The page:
All you need to know about legal aspects of showing films in public
Are you planning a public movie event?
You need to understand movie licensing, costs involved and ways to save on the licences.
Good news – no licence is required to show films in your backyard to your family and friends!
Any event beyond your backyard, including free events, is subject to licensing. Non-compliance may cost you up to $250,000, so read on to avoid the penalty!
Public screenings include, for example:
- Showing films at school, in the sports centre, or in the library
- Fundraising events
- Movie nights at Holiday Parks and on the public ovals
- Watching movies at film societies or on mining camps
- Screening movies on private land (golf clubs, wineries)
Where do I obtain licences?
In Australia, Roadshow PPL represents the majority of film studios and film distributors, including Warner Bros, Universal, Paramount, 20th Century Fox, and Walt Disney.
Amalgamated Movies are non-theatrical film distributors for Sony Pictures (Columbia Pictures and TriStar Pictures), and others.
Contact these licensors and request permission to screen two or three movies, in case the first choice film is not yet available for public performance. Most of the movies are available for non-theatrical screening events only several weeks after DVD release.
Public performance of music requires a separate licence. Contact Australasian Performing Right Association (APRA) and Phonographic Performance Company of Australia (PPCA) for details.
What costs can you expect?
If you are planning to show movies to the non-paying audience throughout the year, you may be eligible for a blanket licence. Blanket licence is paid once a year and gives permission to show films all year round – no need to pay for each film! Budget several hundred dollars for a yearly licence, depending on your location and on the size of your audience.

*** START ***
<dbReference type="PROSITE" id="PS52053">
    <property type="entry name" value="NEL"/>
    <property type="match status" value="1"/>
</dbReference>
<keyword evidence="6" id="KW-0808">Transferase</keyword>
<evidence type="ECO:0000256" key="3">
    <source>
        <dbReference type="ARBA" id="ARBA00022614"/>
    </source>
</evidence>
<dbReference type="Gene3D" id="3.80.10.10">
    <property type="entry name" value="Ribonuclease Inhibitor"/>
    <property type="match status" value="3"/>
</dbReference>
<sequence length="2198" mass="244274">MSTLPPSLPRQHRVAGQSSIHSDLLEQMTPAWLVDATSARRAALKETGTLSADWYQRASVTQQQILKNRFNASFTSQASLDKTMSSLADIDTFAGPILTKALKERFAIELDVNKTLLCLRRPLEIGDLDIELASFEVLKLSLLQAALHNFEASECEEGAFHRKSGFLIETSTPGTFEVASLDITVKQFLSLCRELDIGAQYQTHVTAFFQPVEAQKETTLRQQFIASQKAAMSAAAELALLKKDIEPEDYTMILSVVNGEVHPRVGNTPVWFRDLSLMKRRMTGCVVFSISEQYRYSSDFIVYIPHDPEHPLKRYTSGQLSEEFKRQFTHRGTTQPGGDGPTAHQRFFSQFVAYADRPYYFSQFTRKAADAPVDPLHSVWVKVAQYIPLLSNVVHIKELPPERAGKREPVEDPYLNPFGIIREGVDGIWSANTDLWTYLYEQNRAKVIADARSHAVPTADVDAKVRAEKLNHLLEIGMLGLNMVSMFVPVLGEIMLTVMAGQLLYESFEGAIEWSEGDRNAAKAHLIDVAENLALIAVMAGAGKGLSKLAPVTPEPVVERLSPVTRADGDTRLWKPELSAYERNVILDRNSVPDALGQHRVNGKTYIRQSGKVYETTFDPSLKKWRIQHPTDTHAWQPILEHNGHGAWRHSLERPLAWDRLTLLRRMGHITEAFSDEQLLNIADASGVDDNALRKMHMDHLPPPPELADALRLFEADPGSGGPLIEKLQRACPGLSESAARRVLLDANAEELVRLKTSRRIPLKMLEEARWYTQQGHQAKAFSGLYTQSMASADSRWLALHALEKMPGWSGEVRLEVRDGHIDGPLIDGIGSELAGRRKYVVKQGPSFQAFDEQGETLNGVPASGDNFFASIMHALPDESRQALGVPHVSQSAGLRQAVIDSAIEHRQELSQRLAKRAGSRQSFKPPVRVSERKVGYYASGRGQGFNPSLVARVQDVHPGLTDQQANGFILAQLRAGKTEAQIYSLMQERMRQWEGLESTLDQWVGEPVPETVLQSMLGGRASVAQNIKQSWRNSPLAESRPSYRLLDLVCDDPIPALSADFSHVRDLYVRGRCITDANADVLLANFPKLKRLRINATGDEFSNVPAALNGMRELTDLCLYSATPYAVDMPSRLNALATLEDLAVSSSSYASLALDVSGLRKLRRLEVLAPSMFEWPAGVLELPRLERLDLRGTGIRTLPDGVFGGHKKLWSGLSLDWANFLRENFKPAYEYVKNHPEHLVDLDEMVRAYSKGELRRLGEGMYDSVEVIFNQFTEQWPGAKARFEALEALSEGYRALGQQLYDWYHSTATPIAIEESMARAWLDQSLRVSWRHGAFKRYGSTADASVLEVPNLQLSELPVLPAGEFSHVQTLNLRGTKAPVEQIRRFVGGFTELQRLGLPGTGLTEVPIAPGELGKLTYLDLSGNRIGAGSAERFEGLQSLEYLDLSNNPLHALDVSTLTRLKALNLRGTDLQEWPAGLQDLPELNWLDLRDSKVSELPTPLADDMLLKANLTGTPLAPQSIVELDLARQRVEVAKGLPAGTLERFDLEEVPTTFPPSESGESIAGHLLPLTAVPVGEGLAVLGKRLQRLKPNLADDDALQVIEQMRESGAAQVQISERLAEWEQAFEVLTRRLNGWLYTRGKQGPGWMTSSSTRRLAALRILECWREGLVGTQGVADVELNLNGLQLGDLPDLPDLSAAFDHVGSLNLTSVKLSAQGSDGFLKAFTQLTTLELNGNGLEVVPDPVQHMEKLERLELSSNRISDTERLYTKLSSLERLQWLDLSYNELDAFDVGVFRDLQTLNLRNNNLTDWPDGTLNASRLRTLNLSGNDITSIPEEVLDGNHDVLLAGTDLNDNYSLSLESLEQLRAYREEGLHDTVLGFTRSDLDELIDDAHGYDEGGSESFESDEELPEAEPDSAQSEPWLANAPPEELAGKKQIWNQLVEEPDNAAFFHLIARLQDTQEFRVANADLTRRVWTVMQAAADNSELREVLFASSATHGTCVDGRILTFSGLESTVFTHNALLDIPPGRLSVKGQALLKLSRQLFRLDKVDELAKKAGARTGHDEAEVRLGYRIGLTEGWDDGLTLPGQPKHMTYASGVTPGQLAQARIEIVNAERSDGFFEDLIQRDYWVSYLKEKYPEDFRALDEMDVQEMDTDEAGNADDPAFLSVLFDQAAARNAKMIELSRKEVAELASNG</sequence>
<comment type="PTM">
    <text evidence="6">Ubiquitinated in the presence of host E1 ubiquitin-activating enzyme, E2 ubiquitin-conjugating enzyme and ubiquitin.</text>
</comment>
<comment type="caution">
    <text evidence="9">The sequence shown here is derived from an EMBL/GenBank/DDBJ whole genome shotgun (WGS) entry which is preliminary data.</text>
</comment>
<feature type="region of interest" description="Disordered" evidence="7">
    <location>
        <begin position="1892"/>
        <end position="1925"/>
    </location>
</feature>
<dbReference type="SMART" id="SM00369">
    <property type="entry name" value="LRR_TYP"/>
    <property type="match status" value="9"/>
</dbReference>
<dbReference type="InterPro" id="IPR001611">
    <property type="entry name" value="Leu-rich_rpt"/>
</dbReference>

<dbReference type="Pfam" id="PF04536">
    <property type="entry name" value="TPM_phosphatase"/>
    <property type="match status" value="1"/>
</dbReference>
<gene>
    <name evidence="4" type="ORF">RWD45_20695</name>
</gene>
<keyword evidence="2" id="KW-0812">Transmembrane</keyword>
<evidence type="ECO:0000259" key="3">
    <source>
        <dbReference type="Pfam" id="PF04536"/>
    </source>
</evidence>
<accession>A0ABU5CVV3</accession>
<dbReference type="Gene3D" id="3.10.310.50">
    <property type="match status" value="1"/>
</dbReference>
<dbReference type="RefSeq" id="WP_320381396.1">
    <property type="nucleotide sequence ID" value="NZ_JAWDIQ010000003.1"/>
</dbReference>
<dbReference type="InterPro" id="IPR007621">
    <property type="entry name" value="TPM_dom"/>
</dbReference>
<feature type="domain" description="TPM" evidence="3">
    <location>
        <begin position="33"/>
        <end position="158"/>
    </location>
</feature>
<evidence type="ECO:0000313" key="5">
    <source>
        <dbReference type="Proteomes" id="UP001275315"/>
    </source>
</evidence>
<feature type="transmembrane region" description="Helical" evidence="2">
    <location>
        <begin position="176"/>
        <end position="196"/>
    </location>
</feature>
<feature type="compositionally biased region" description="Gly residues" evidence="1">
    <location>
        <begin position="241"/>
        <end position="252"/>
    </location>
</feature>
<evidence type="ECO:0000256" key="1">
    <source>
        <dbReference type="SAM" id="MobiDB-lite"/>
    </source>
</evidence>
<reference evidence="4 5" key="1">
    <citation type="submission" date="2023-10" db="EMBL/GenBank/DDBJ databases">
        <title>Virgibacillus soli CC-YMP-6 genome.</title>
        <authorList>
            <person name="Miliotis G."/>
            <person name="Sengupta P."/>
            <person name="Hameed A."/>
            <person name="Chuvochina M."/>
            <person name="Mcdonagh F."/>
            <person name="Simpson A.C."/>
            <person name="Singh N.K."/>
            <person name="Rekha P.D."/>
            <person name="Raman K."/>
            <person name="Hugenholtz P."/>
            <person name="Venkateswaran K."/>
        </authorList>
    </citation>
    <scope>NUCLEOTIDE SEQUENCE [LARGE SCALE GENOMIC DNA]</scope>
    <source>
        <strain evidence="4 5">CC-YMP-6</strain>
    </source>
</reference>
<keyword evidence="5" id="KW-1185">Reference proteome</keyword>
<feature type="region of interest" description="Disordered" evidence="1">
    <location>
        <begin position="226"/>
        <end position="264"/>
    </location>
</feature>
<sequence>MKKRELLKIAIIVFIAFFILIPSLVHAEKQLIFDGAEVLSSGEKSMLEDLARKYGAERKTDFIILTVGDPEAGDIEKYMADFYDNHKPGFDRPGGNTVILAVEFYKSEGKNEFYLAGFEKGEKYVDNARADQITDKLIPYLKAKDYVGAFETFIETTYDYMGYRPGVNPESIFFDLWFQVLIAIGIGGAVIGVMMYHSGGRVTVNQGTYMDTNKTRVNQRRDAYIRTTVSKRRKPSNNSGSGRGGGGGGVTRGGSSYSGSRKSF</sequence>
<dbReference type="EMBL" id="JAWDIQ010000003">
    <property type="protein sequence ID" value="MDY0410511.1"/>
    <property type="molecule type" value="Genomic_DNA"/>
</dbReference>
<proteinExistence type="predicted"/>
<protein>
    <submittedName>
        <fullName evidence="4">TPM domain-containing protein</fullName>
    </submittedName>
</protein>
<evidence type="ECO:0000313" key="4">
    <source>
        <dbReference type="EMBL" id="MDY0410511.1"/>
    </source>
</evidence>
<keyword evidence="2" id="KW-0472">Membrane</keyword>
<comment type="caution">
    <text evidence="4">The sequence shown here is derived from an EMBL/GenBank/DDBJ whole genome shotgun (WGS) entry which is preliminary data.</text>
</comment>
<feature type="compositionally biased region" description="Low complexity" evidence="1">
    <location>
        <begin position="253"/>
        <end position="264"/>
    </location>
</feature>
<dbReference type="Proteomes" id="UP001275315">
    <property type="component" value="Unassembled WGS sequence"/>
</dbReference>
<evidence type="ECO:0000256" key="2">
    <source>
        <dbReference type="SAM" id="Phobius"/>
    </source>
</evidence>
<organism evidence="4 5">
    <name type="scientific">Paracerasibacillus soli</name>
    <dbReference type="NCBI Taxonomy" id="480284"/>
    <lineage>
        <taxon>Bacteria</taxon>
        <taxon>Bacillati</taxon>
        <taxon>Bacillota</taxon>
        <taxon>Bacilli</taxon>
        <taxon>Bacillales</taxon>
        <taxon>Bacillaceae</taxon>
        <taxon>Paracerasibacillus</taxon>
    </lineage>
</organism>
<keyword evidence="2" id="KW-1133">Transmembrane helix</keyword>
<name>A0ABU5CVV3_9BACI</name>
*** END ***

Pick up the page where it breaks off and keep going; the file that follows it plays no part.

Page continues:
For a one-off event, the costs for a standard movie licence vary from $300 to $1000. A country primary school will be on the lower end of the scale whilst a commercial organization will be on the higher end of the scale.
Organising a ticketed event? Prepare for the minimum flat fee or for 30-35% of your ticket sales, whichever is greater.
The licensing costs depend on:
- Audience size and screen size
- Distance to the nearest hardtop cinema
- Location of the event and ticket prices
When planning an event, contact the licensing officials for the quote and mention all details of the event to get the accurate costs of movie licensing.
What are the options to minimise costs when organising events on a big screen?
- Some film distributors are cheaper than others. Amalgamated Movies can be more budget friendly. Choose among films made by Sony Pictures (there are some excellent kids’ movies and adult classics on offer!) or look through their range of Australian movies, anime, Bollywood, Asian Cinema and independent films.
- Screening Art House films will cost you far less than recent Hollywood blockbusters.
- National Film and Sound Archive offers to loan the films pre-licensed for non-theatrical and educational screenings. For as little as $22 dollars, show such films as Babe. Pig in the City, Cinderella, Bran Nue Dae, Happy Feet, Mao’s Last Dancer, and others. The restrictions will be for indoor spaces only. You also need to meet the NTLC terms and conditions of loan available at: http://www.nfsa.gov.au/collection/screening-loans/.
- Consider showing documentaries – great way to educate community, and often, a very affordable one! For example, “Edible City”, a documentary on sustainable local food system, will only cost $125 for local government or $39 for the library!
- Christian camps and schools can obtain yearly licence via their Church, at very reasonable rates, via Heritage Films or via Church Video Licence.
- Schools should check if they are covered by the co-curricular licence, which allows showing films for entertainment purposes. Unfortunately, this licence does not allow screening films for general public and for fundraising activities.
Some of the fun activities and events do not require any licensing expenses. Consider the following entertainment ideas:
- Watching live to air TV, including free to air films, footy finals, state of Origin matches, or Olympic games, does not require licensing. All you need is a set top box connected to the projector. Replay of these events, however, may require a licence.
- Youth can play computer games on inflatable screen – this activity normally does not require licensing as well.